The Ohio district sheriff and his minuscule police canine were indivisible, their lives resolutely entwined.
It consequently appears to be fitting that resigned Geauga County Sheriff Dan McClelland, 67, and his wrongdoing battling accomplice Midge, 16, would both pass on Wednesday — McClelland, at a medical clinic after a protracted fight with malignant growth and Midge, a couple of hours after the fact at home, maybe of a wrecked heart.
McClelland resigned toward the finish of 2016 following 13 years as sheriff in this semi-provincial region east of Cleveland. He went through 44 years complete with the Geauga County Sheriff’s Office and 10 years close by Midge, a medication sniffing Chihuahua-rodent terrier blend guaranteed by Guinness World Records in 2006 as the littlest police canine on the globe.
He and Midge — yet particularly Midge — were demigods in Geauga County. Any place McClelland went, Midge was close by. At the workplace, she would snooze on a canine bed next to his work area. Schoolchildren were excited during their visits.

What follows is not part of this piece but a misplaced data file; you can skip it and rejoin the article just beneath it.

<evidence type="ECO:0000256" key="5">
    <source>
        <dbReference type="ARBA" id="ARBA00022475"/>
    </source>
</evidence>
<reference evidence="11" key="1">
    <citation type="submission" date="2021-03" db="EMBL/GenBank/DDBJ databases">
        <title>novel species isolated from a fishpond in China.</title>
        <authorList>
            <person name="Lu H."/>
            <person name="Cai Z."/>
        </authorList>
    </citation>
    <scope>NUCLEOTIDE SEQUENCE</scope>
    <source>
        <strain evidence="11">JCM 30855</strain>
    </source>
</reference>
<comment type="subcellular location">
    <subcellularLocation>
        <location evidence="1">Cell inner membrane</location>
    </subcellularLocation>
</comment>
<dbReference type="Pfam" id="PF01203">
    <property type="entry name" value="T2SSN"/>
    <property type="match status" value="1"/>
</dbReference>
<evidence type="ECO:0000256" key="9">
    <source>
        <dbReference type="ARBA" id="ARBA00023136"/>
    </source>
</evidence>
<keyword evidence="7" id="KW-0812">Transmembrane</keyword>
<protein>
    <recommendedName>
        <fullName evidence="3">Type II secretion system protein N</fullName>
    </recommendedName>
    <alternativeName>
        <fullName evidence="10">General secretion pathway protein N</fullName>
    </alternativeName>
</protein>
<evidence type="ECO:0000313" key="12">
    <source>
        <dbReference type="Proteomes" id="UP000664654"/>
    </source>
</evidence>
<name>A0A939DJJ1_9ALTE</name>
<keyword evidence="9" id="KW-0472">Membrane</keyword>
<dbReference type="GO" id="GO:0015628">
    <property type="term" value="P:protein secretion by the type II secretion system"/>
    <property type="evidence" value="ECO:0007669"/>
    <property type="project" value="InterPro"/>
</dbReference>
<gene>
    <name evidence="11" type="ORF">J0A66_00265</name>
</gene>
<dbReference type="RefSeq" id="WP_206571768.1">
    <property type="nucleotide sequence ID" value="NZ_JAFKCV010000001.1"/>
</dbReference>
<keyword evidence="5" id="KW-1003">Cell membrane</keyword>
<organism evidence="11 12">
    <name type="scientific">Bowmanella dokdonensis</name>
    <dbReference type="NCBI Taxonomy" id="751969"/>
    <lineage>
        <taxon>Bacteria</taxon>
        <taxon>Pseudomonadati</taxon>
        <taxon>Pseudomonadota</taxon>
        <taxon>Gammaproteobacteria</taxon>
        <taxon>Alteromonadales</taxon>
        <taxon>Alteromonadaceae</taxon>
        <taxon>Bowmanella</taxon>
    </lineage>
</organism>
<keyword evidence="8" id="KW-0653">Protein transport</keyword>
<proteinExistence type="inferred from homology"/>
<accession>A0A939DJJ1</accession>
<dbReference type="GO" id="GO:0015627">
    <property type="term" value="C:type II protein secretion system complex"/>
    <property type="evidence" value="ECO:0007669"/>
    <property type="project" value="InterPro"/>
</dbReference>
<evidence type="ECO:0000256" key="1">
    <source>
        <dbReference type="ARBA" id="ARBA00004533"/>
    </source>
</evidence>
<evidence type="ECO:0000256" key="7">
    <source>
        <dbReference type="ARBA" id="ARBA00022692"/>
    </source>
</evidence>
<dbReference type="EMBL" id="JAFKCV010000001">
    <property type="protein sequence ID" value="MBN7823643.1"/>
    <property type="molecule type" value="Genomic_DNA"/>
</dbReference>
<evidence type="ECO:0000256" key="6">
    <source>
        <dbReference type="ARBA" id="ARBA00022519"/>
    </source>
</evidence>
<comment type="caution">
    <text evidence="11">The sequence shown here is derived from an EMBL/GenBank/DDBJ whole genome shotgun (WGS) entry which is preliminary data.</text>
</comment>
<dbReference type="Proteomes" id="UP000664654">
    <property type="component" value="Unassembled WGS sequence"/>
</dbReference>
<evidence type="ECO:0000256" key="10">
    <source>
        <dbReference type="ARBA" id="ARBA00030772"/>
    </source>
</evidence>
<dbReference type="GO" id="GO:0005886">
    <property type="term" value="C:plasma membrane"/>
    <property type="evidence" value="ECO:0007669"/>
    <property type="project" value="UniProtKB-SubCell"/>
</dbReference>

McClelland’s replacement, Sheriff Scott Hildenbrand, drove a golf truck with McClelland and Midge in the front seat at the Great Geauga County Fair. He said it was a lethargic ride as individuals ran to them, petting and getting all worked up about Midge.
“He used to joke that individuals would see him in a procession in a vehicle and would say, ‘Hello, there’s Midge and whatshisname,'” Hildenbrand said. “I think she was more well known than him.”
Resigned Lt. John Hiscox, a long-term representative for the sheriff’s office, put it thusly: “It resembled carrying Elvis Presley to the halfway.”
In spite of her size, Midge was an expert when it went to her work. It was McClelland who concluded that Midge, the half-pint of her litter, would make an ideal medication sniffing canine.
Dissimilar to huge and more forceful police canines, the easygoing Midge would look through vehicles without destroying upholstery or leaving sloppy impressions. Looking under vehicles was never an issue.
Their organization prompted appearances on daytime TV television shows and notices in public magazines, including Playboy. She kept up her K-9 affirmations until their joint retirement.